Hurricane Katrina was the deadliest U.S. hurricane since the 1928 Okeechobee Hurricane that killed at least 1,417 people. The damages from Katrina are estimated to be $75 billion, making it the costliest recorded hurricane in U.S. history. Disasters, whether natural or man-made, reinforce the need for rock-solid communications in the wake of catastrophic events. Technology and, most importantly, connectivity, plays a vital role in the aftermath of a hurricane like Katrina. A big part of preparedness focuses on the integration of business continuity planning into enterprise-level initiatives.
Stamford, Conn.-based Gartner Inc., an IT research firm, estimates that less than 25 percent of large enterprises have comprehensive business continuity management programs, and just 50 percent have comprehensive disaster recovery programs. Gartner also states that those that do not have such programs are on a collision course with destruction.
During the disaster recovery efforts for Katrina, the Society of Critical Care Medicine (SCCM) worked closely with the Federal Emergency Management Agency (FEMA) and National Institute of Health (NIH) for volunteer relief efforts. The SCCM received a request from NIH to collect and provide names of volunteers who could make a two-week commitment for relief efforts. So the organization immediately solicited volunteers on its Web site.
Soon after, SCCM servers were hit hard by large numbers of prospective volunteers accessing its site. Onsite staff members used keyboard/video/mouse (KVM) technology to monitor and troubleshoot the servers for error messages and problems, eliminating any network downtime. The hardware-based KVM switch can access and monitor multiple computers, servers and peripherals from a single KVM console. KVM solutions enable secure local and remote server access and management of multiple servers.
Ultimately, 250 volunteers met the criteria and were successfully deployed at the Astrodome in Houston to set up field hospitals and tend to the medical needs of survivors. If SCCM had not installed KVM solutions, it would have been a nightmare to diagnose servers for errors. KVM solutions were an integral part of the relief team during that critical operation.
With nearly 13,000 members worldwide, SCCM is the largest multi-professional organization dedicated to ensuring consistency in the practice of critical care medicine. SCCM was founded in 1970 when 29 physicians with a keen interest in the care of the critically ill met in Los Angeles to form an organization committed to meeting the needs of extremely ill patients. This Chicago-based society is the only multi-professional organization devoted exclusively to the advancement of intensive care though excellence in patient care, education, research and advocacy.
SCCM is a tech-savvy organization as evidenced by its deployment of customer relationship management (CRM), use of IP telephony services that enable employees and volunteers to work from home or on the road, and operation of a variety of online discussion forums.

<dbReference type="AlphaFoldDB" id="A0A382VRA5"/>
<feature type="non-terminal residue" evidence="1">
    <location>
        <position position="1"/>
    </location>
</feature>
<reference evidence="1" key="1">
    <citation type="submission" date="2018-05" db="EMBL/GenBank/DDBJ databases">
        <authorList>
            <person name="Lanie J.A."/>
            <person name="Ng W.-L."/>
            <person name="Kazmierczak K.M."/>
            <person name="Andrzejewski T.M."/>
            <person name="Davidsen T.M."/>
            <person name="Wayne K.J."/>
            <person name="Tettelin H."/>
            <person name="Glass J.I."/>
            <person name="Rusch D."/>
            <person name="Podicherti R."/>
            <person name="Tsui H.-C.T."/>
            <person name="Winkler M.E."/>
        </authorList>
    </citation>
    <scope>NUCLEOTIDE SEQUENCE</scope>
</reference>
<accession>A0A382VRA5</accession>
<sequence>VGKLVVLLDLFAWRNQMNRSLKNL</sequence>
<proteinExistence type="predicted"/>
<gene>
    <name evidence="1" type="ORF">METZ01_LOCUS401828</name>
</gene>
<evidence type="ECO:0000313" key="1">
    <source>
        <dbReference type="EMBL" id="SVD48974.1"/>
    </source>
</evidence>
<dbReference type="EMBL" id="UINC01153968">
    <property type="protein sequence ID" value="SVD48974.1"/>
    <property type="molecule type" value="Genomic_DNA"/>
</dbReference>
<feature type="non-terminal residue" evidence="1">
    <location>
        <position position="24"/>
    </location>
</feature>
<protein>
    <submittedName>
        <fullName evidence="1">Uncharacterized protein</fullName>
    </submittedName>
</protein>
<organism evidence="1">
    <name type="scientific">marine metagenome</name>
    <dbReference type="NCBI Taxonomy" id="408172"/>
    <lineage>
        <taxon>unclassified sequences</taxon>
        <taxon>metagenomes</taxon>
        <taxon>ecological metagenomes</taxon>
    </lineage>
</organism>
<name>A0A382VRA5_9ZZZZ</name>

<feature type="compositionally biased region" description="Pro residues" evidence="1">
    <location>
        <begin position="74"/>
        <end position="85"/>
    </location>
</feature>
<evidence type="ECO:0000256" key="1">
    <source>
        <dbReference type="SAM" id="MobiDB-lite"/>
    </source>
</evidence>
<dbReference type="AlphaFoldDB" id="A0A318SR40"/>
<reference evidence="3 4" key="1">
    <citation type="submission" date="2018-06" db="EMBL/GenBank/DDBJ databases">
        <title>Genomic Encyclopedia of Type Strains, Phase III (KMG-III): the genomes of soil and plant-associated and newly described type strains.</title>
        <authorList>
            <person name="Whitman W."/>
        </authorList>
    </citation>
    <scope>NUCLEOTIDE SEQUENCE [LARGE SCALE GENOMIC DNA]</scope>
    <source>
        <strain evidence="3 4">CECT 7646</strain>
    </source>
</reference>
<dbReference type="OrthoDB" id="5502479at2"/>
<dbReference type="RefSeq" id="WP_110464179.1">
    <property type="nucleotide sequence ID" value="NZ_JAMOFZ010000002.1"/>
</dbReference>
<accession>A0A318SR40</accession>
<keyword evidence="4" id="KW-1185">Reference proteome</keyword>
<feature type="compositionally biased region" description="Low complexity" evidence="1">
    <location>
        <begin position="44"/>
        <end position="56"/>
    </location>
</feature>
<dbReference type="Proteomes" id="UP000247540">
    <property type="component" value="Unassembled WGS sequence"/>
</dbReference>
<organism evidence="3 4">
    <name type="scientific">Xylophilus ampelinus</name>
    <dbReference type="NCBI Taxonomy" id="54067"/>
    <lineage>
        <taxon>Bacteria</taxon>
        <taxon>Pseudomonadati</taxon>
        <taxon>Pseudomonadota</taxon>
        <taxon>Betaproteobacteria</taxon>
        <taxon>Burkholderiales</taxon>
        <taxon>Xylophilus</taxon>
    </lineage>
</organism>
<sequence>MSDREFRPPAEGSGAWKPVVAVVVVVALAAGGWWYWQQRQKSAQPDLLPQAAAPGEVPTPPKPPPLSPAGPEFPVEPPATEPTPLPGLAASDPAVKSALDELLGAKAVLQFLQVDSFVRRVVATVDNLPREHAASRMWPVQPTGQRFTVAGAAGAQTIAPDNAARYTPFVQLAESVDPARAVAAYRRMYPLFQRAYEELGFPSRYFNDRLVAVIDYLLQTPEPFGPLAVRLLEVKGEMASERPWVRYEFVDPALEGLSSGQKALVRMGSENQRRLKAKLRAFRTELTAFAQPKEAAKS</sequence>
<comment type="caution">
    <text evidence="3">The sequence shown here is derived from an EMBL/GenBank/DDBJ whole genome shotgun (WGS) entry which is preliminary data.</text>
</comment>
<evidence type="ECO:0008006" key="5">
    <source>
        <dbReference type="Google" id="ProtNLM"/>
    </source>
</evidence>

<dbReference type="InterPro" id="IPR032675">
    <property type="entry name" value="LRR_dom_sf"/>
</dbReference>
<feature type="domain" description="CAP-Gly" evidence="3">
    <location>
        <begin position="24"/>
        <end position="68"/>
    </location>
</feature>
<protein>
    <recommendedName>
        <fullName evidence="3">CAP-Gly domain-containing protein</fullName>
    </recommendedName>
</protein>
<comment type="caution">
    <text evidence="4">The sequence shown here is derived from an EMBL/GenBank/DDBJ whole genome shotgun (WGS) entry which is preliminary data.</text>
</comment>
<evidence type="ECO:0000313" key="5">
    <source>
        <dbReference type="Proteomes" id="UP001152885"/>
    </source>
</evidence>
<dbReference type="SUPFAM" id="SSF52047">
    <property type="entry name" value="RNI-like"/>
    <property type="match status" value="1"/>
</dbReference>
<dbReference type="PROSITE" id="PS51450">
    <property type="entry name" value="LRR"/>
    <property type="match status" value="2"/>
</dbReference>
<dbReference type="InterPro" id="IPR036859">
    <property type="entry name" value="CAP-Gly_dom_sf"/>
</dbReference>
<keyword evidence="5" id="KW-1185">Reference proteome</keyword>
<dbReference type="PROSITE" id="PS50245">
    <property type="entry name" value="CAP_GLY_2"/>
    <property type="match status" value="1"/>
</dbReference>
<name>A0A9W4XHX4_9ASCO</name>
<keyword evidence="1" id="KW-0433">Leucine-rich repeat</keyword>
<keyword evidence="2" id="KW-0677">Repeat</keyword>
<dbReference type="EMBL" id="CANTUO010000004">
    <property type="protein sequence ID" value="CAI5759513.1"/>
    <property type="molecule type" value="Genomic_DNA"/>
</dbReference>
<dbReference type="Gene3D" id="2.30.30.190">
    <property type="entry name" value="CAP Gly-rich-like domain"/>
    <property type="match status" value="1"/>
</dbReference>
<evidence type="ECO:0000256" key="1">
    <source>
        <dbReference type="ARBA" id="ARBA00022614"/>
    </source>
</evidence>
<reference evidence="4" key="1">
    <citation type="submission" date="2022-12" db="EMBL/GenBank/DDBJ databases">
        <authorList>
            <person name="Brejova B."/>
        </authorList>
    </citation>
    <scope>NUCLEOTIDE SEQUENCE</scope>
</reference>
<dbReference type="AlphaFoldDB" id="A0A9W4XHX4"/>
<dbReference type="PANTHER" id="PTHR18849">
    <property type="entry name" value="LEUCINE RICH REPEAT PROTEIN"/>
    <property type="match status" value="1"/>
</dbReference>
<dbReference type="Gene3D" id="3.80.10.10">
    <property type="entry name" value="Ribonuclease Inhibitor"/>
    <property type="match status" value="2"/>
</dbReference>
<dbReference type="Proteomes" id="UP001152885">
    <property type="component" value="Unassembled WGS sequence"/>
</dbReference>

Plus, SCCM was one of the first organizations of its kind to offer a range of information via RSS and audio/video podcasts. SCCM currently houses 26 Dell, Compaq and Intel servers running on Windows 2003 with Microsoft SQL managed by a five-person IT staff that backs up all data on the servers — just under 1 terabyte (TB) — each day.
SCCM heavily relies on technology to leverage its small staff in an effort to distribute information and educational materials, as well as track available volunteers in the event of natural disasters like Katrina.
Given the small size of its data center and the need to expand the number of servers, the society researched KVM solutions to eliminate the clutter involved with connecting a keyboard and monitor to each server. Without KVM, SCCM was unable to manage a large number of servers from a single device. It would have been impossible to fit 20-plus monitors in its already compact server room.
The society needed KVM solutions that would not consume precious rack space yet also provided reliability when faced with adverse situations. SCCM looked specifically for KVM solutions that featured full keyboard and mouse emulation and could tolerate server reboots when not active on the switch.
In 2001, SCCM selected three KVM solutions from ATEN Technology (Irvine, Calif.) at the recommendation of its distribution partner CDW (Vernon Hills, Ill.) and factored in the solutions' full keyboard, mouse emulation and affordable price points. ATEN's KVM solutions were put to the test during Hurricane Katrina. These KVM solutions have been reliable and surpassed SCCM expectations. SCCM continues to grow and offer a constantly wider array of services to its membership and the public. With this growth, SCCM must support larger numbers of servers and equipment with a limited amount of data center real estate — these KVM solutions are scalable and will make this mandate a reality.
For organizations contemplating KVM, stay away from non-emulating units and mouse trackballs, consider only KVMs that take up no more than 1U of vertical space and make sure that the sliding KVM unit has stationary cable connections.
David Reid is director of information technology for the Society of Critical Care Medicine and can be contacted at email@example.com.